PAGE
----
Since bees are the major source of pollination (in addition to producing products such as honey and beeswax), interest in beekeeping is on a steady uptick—even in cities (including Lynchburg)—by those who are passionate about increasing our dwindling bee population. My own sisters, Betsy and Jan, completed a beekeeping course at Lewis Ginter Botanical Garden and have established honeybee hives in their backyards in Richmond.

Because of the critical nature of protecting and preserving our bee population, beekeeping is now supported by government subsidies in the United States. The U.S. Department of Agriculture provides grants for beekeeping education, start up supplies and colony stipends for raising bees.

Plant a Pollinator Garden
We gardeners can help fix the “lack of flowers” problem by planting milkweed and a diversity of other flowering plants that provide nectar to support pollinators in our own home and community gardens. These can be flowering annuals, perennials, groundcovers, shrubs and trees. Native plants are at the top of this planting list, since they co-evolved with our native (and most efficient) pollinators, especially native bees. Massed plantings are most effective, but even a few plants make a difference.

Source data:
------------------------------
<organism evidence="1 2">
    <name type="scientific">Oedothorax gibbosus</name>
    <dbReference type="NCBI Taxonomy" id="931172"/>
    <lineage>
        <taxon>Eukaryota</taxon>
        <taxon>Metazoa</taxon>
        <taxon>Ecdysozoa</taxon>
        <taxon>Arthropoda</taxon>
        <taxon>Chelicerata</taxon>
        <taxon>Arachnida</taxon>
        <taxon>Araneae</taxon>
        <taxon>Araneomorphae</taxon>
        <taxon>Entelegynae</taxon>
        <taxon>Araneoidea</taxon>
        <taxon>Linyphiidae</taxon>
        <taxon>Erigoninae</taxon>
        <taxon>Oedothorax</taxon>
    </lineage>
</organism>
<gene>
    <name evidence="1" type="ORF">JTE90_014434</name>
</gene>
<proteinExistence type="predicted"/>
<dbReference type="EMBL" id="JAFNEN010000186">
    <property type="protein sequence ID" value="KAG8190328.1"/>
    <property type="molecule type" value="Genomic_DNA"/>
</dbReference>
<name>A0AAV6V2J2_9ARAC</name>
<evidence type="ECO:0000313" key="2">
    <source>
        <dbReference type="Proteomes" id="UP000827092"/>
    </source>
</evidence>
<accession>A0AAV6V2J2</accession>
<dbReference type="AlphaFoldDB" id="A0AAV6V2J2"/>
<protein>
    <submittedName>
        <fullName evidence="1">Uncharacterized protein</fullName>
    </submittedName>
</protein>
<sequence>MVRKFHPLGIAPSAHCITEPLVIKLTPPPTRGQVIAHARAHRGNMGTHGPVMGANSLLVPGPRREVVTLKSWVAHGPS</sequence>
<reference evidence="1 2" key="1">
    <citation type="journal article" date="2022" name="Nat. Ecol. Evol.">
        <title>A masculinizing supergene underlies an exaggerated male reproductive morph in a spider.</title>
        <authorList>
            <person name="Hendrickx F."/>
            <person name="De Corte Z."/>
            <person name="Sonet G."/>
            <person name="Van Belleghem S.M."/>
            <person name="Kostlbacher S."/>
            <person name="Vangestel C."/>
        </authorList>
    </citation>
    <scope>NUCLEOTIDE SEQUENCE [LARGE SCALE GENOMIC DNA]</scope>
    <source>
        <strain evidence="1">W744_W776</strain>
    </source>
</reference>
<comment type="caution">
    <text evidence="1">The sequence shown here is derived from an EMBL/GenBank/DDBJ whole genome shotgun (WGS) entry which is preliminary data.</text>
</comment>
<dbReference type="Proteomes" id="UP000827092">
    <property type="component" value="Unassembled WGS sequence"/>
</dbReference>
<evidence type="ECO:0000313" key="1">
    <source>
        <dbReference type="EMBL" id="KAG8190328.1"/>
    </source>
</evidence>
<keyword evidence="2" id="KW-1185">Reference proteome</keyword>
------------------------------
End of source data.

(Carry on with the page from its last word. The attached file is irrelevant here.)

Be sure to purchase plants from pollinator-friendly nurseries, garden centers and suppliers that offer pollinator compatible
(non-sterile) plants and seeds suited for our local area. Also look for locally-grown starter plants and seeds at the annual Hill City Master Gardener Association’s ‘Festival of Gardening’ on May 7th at Miller Park. Don’t forget to keep an eye out for free seeds! One of my favorite sources is “roadside weed” seeds when I can beat the mowing crews to them.